Decarbonisation policies could have a negative impact on the goal of increasing per person incomes in China and India.  In June 2015, Zou Ji, Deputy Director General, National Centre for Climate Change, China, highlighted the importance of the joint announcement from the world's top two economies and emitters, USA and China, and pointed out the significance of China's aim to peak emissions before reaching the income level of USD 20-25,000 per person.  In 2022, the per person GDP of China was about USD 12,720 (current USD), and in India it was about USD 2238. Carbon emissions of industrialised countries peaked at per person income levels of well over USD 23,000 – USD 34,000. Though the USA is an outlier with per person CO2 emissions peaking at well over 20 tonnes, countries in western Europe peaked at CO2 levels of about 10-15 tonnes at comparable incomes. To achieve per person GDP of about USD 34,000 by peak year 2030 China will have to grow by an annual average of over 13 percent while its carbon intensity is falling at about 9 percent. For India to achieve emission peak in 2040 with per person GDP of USD 34,000 it will have to have an annual average growth of over 16 percent while substantially reducing its carbon intensity. These trajectories are practically impossible to achieve.

The academic debate on decarbonisation is largely theoretical as it substitutes the need for growth with the need for near impossible decarbonisation rates in developing countries. Developing countries like India and China want to grow and will implement policies for growth. The idea that rich countries will make deep cuts to GDP to achieve decarbonisation, make space for growth of developing countries and support poorer countries with financial aid is also theoretical.  Rich countries have to grow and limit financial outflows to service pensions and social security for an ageing population.  It is time for the debate on decarbonisation to get real.

Source: Statistical Review of World Energy 2023

Monthly News Commentary: Coal

Growth in Domestic Coal Production Limits Imports



India’s thermal coal imports are expected to fall for the first time this year since the COVID-19 pandemic due to increasing domestic output and record high inventories. Out of eleven coal traders, eight expected shipments of the fuel to decrease this year, while the others foresaw flat imports or marginal growth. Surging production and supplies by world’s largest miner Coal India (CIL) have pushed stockpiles at power plants to record highs of over 43 million metric tonnes (MT), prompting it to sell more to non-power sector users such as sponge iron and aluminium smelters, which have traditionally imported the fuel.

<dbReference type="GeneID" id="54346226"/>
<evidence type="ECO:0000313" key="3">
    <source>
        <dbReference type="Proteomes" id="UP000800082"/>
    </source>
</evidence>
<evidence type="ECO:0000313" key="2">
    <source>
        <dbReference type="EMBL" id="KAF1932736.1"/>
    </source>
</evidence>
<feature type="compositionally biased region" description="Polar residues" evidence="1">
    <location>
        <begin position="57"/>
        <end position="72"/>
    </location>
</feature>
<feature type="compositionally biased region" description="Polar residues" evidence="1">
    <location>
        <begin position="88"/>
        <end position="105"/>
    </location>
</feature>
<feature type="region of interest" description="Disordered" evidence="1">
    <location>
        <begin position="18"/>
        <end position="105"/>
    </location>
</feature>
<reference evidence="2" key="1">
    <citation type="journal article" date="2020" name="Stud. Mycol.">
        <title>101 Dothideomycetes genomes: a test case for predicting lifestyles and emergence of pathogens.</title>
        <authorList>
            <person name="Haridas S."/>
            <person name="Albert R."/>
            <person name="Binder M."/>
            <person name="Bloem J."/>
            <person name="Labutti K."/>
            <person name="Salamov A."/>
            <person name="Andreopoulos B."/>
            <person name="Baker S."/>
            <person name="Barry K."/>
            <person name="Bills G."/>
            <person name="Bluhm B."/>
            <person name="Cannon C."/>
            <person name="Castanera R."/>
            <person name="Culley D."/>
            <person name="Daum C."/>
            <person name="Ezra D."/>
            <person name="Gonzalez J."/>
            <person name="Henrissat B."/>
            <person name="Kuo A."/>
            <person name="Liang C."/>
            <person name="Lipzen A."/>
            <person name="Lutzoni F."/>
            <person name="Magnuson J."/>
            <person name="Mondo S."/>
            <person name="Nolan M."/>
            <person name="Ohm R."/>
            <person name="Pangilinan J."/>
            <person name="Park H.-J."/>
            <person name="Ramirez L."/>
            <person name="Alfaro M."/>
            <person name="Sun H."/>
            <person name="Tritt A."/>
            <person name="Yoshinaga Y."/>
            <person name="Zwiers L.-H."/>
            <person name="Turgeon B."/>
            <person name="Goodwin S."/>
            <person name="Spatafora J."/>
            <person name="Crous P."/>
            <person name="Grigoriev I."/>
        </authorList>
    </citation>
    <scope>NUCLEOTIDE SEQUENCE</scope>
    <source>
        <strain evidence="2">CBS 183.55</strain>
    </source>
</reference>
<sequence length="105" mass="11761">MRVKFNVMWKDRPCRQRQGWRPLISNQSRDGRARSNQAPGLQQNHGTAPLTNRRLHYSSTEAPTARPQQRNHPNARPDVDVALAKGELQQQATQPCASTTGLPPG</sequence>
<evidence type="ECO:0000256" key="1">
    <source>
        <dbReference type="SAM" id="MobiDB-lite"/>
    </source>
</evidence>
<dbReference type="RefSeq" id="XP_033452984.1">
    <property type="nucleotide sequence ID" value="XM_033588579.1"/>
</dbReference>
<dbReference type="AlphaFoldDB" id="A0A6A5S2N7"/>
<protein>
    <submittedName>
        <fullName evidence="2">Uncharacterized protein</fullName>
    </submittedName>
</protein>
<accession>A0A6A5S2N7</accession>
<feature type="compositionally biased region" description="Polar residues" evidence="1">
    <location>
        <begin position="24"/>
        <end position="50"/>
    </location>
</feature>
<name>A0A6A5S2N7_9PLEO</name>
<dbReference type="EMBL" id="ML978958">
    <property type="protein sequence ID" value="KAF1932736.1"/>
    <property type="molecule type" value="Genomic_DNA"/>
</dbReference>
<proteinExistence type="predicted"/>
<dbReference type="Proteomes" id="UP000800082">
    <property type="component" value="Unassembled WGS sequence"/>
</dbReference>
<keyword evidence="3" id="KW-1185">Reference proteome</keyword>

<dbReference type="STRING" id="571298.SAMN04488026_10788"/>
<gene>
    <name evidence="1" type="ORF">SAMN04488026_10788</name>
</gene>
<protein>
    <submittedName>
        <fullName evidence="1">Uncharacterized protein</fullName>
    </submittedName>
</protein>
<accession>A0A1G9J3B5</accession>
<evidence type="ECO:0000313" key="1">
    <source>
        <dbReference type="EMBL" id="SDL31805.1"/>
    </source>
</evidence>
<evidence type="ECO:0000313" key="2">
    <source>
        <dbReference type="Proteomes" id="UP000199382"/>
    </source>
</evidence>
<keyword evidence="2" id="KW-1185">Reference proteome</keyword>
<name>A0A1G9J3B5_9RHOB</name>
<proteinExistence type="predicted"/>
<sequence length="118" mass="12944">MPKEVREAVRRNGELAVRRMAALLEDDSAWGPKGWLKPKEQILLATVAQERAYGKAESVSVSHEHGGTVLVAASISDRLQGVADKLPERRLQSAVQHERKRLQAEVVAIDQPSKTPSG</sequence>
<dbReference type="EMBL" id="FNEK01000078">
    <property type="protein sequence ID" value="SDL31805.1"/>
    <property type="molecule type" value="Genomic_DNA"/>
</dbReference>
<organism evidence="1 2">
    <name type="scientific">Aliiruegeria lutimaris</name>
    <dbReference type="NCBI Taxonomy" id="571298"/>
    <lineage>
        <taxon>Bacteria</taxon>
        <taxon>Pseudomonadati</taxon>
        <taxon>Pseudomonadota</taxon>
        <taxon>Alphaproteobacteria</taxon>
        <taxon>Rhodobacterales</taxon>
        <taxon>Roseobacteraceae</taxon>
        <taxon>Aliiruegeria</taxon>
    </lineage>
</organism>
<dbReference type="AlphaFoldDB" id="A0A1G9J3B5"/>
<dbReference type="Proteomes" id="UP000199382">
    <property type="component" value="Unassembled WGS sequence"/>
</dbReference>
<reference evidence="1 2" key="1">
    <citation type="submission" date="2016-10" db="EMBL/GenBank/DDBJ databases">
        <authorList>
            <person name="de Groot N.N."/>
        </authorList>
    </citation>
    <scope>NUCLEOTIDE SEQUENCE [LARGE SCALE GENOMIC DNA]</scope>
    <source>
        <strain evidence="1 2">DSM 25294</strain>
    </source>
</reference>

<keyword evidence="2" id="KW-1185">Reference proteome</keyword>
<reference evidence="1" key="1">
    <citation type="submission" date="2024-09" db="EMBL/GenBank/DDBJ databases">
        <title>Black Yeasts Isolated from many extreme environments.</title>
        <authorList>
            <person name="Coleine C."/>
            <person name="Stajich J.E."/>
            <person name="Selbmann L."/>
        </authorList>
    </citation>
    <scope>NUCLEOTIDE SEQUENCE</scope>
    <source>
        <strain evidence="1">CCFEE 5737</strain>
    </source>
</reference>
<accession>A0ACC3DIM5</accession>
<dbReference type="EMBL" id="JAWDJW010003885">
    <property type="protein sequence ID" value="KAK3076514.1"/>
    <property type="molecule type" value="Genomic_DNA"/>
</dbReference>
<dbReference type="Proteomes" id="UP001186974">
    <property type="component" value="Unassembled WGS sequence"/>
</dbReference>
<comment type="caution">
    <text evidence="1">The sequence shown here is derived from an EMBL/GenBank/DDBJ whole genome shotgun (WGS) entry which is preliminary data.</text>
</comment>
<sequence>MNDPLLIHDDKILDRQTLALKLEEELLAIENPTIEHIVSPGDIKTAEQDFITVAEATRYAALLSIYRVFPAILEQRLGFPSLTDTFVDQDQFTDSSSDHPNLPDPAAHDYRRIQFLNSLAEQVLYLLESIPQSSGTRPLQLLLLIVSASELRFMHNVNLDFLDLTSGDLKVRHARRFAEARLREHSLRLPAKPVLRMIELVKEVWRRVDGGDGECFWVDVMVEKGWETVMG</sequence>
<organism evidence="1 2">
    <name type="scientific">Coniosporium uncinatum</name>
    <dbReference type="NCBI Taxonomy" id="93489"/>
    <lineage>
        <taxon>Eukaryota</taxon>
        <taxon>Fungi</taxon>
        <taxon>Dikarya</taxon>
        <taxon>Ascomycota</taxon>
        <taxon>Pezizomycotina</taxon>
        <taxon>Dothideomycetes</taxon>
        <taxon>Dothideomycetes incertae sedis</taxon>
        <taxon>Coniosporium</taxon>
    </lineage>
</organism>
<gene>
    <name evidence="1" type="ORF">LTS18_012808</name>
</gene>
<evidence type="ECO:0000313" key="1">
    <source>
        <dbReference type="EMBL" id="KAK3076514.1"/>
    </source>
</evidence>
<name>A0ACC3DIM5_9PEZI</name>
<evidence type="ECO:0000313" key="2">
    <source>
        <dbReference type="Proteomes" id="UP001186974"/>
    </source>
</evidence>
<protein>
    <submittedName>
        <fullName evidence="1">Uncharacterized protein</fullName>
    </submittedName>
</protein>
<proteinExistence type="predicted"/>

India’s coal import registered a rise of 27.2 percent to 23.35 MT in December, over the corresponding month of the previous fiscal. The coal ministry is aiming for zero thermal coal import by FY26. The country’s coal import was 18.35 MT in the corresponding month of the previous fiscal. Of the total imports in December, non-coking coal imports stood at 15.47 MT, against 10.61 MT imported in December 2022. Coking coal import volume was 4.84 MT, against 4.71 MT imported in the same month of the previous financial year. The coal import in the April-December period of the current fiscal increased to 192.43 MT, over 191.82 MT a year-ago. During the April-December period of the current fiscal, non-coking coal import was at 124.37 MT, marginally lower than 126.89 MT imported during the same period in the previous financial year. Coking coal import was at 42.81 MT during April-December 2023-24, slightly up against 41.35 MT recorded for April-December 2022-23.


CIL plans to start operations at five new mines and expand capacity of at least 16 existing ones to address growing demand for the fuel. India has increasingly relied on coal to address record power demand in recent months, with the rise in coal-fired power output outpacing renewable energy growth for the first time since at least 2019. A record output by Coal India - the world’s largest coal miner whose profits and share price have surged since early 2023 - is set to boost inventories at power plants running on domestic coal by 16.1 percent year-over-year to 40 MT by end-March, Prasad said. Coal India aims to boost output by more than 7 percent to a record 838 MT for the next fiscal year that starts 1 April, with initial stockpiles at 80 MT, over 15 percent higher from a year earlier. The miner plans to start operations at five new mines, with a combined annual capacity of 14.3 MT, in the next fiscal year. Last year’s decline in global coal prices from 2022’s historic highs prompted Indian traders and users to increase imports of thermal coal, which rose 9.4 percent to 176.3 MT in the year ended December 2023. Non-power users were avid buyers of imported coal. Meanwhile, lower seaborne coal prices have resulted in a decline in Coal India’s margins on what are usually lucrative spot auction sales, though volumes offered through auctions rose nearly 80 percent to 73 MT in the ten months ended January.